bytecode. Therefore bpf-linker tries to push code generation as late as
possible in the compilation process, after link-time optimizations have been
applied and dead code has been eliminated. This avoids hitting potential
failures generating bytecode for unsupported Rust code that is actually
unused (eg, parts of the
core crate that are never used in a BPF context).
Not one but two BPF targets!
The rustc fork at https://github.com/alessandrod/rust/tree/bpf includes two new
bpfeb-unknown-none which generate little
endian and big endian BPF respectively. The targets automatically invoke
bpf-linker so with that fork, compiling a BPF project with Rust is finally as
alessandro@ubvm:~/src/app$ cargo build --target=bpfel-unknown-none Compiling dep v0.1.0 (/home/alessandro/src/dep) Compiling app v0.1.0 (/home/alessandro/src/app) Finished dev [unoptimized + debuginfo] target(s) in 1.98s alessandro@ubvm:~/src/app$ file target/bpfel-unknown-none/debug/app target/bpfel-unknown-none/debug/app: ELF 64-bit LSB relocatable, eBPF, version 1 (SYSV), not stripped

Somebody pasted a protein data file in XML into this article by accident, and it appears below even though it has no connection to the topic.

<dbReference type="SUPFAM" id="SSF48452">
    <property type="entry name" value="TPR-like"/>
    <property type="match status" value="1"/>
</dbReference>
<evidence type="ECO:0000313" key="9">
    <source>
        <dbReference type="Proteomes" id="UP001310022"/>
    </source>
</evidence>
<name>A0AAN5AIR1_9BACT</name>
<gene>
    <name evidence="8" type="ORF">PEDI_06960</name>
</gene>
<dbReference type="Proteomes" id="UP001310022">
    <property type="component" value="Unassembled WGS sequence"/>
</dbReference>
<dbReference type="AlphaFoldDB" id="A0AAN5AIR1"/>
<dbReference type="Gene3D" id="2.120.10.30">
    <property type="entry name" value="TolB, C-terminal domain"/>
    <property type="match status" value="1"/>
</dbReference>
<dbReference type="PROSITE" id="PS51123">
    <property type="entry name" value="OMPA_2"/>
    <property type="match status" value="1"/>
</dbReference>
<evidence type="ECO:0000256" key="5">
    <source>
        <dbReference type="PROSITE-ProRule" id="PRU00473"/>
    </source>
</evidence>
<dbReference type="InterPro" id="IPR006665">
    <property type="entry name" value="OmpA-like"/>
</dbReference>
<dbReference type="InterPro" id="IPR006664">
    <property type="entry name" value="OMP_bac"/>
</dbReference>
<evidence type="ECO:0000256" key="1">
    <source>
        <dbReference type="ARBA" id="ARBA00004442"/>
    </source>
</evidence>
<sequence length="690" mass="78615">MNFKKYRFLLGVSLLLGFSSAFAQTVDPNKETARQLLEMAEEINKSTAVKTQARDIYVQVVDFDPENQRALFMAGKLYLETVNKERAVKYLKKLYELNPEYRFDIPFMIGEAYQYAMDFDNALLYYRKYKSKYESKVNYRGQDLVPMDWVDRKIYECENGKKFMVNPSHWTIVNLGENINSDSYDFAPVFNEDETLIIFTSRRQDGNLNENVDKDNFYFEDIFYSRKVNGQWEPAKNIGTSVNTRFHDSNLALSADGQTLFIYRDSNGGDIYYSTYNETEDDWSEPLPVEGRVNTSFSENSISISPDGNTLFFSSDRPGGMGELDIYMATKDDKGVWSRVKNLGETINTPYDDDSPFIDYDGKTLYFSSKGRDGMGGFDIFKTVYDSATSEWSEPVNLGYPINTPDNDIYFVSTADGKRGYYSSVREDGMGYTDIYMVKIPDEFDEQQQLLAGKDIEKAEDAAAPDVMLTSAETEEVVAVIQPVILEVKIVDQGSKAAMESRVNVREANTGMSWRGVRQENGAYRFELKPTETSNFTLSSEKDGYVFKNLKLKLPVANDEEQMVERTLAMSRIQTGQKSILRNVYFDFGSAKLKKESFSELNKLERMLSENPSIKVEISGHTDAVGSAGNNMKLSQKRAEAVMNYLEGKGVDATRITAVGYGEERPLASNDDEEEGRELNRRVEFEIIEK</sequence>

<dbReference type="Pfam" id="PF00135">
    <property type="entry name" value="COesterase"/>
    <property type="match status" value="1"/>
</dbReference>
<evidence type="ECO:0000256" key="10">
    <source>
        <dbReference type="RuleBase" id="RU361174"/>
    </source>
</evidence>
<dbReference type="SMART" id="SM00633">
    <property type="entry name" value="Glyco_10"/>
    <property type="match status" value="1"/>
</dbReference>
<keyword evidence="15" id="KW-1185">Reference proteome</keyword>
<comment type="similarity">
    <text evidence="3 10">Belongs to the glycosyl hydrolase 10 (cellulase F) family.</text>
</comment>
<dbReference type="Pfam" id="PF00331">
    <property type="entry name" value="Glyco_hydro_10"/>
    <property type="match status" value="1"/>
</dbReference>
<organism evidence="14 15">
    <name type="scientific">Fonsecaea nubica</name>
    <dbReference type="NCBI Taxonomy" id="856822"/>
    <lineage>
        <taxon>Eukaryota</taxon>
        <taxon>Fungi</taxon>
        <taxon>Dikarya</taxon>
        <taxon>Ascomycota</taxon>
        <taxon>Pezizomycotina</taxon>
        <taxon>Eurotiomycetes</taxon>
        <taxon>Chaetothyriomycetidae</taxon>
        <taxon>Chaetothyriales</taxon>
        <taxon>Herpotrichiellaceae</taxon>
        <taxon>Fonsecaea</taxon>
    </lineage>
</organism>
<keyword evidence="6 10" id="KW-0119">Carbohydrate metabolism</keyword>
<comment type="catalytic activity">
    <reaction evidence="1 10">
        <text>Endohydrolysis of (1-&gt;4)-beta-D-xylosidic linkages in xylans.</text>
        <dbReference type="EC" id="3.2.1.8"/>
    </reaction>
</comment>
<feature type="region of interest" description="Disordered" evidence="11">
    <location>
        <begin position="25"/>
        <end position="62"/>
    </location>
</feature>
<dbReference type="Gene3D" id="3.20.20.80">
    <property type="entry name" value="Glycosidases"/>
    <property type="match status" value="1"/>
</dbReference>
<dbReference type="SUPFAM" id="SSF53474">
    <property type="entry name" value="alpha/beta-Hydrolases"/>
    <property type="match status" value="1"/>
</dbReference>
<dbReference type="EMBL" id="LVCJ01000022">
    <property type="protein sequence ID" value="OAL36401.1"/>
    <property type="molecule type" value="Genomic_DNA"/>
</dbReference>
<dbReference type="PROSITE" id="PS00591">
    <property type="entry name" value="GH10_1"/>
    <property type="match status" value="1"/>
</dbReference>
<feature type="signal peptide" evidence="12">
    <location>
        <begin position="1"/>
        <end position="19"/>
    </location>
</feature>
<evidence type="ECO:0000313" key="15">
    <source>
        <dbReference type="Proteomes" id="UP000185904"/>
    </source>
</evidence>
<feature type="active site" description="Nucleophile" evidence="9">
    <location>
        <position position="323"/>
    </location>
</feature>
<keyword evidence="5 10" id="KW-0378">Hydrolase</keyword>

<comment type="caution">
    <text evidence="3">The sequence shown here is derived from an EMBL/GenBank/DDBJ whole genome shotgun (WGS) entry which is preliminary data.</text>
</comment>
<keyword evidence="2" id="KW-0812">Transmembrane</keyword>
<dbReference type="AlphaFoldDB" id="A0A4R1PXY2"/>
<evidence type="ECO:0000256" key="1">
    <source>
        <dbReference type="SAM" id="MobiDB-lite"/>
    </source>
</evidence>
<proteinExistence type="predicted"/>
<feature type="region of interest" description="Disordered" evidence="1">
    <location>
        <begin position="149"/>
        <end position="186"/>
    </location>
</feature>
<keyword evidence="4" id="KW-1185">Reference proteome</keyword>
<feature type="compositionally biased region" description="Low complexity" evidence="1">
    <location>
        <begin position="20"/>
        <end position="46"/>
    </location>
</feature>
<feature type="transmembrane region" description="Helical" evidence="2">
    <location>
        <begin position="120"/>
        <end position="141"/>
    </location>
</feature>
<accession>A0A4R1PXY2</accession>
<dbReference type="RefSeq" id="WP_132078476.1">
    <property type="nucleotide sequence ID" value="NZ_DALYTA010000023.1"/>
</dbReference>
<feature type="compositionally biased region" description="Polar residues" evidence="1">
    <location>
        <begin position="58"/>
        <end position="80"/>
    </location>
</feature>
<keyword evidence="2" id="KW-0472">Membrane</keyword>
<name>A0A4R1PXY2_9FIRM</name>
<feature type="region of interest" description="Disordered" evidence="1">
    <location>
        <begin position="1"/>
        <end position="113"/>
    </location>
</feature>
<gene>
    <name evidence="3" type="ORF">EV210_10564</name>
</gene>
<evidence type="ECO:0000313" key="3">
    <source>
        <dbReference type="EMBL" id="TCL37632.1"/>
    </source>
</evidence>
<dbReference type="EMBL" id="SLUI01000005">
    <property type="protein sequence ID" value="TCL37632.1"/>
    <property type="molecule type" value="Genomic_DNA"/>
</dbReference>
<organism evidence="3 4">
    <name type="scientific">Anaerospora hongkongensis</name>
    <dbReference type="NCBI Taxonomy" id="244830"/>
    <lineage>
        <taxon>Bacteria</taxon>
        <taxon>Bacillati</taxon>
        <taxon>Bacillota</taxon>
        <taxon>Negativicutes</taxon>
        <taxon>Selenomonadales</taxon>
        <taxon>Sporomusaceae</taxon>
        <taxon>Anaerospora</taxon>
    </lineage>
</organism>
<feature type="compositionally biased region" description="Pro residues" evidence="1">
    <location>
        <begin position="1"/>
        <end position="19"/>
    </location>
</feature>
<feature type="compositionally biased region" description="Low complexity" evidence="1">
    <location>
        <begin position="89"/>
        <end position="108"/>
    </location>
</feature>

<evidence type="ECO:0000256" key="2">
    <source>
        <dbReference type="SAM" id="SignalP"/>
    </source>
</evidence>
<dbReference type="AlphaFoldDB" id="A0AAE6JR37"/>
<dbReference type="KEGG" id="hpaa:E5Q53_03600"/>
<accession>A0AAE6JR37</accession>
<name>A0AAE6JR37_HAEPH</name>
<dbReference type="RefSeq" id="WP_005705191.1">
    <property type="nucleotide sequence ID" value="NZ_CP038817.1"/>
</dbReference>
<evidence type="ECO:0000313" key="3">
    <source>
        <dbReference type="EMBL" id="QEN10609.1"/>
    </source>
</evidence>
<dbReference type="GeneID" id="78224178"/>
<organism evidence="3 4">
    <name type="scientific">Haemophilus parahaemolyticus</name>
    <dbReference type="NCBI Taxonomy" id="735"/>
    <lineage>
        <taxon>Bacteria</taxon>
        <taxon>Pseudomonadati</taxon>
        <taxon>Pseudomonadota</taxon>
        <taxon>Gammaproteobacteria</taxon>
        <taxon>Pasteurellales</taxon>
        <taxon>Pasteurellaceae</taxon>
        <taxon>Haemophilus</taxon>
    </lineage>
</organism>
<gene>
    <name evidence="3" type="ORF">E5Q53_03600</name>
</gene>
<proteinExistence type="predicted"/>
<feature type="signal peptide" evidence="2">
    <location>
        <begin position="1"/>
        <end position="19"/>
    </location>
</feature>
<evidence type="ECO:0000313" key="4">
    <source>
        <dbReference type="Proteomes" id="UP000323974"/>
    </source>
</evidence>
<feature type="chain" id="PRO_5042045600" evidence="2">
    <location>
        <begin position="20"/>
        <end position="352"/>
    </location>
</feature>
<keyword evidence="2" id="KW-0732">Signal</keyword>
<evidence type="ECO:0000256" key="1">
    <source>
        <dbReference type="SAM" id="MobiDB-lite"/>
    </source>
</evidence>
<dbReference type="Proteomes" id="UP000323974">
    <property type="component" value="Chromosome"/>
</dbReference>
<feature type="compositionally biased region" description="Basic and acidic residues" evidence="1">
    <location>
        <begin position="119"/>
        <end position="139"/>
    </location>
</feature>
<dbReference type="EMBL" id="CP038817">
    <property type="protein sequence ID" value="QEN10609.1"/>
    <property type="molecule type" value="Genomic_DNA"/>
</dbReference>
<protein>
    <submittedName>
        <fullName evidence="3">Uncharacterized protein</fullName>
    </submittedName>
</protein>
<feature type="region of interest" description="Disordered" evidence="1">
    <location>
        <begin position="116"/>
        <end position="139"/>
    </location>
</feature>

Getting the targets merged will probably take a while, but worry not! With a little trick, you can use the linker to compile BPF code with stable Rust already today!
I made bpf-linker implement a
wasm-ld compatible command line. Since rustc
already knows how to invoke
wasm-ld when targeting webassembly, it can be
made to use
bpf-linker with the following options:
alessandro@ubvm:~/src/app$ cargo rustc -- \ -C linker-flavor=wasm-ld \ -C linker=bpf-linker \ -C linker-plugin-lto Compiling dep v0.1.0 (/home/alessandro/src/dep) Compiling app v0.1.0 (/home/alessandro/src/app) Finished dev [unoptimized + debuginfo] target(s) in 0.68s alessandro@ubvm:~/src/app$ file target/debug/app target/debug/app: ELF 64-bit LSB relocatable, eBPF, version 1 (SYSV), not stripped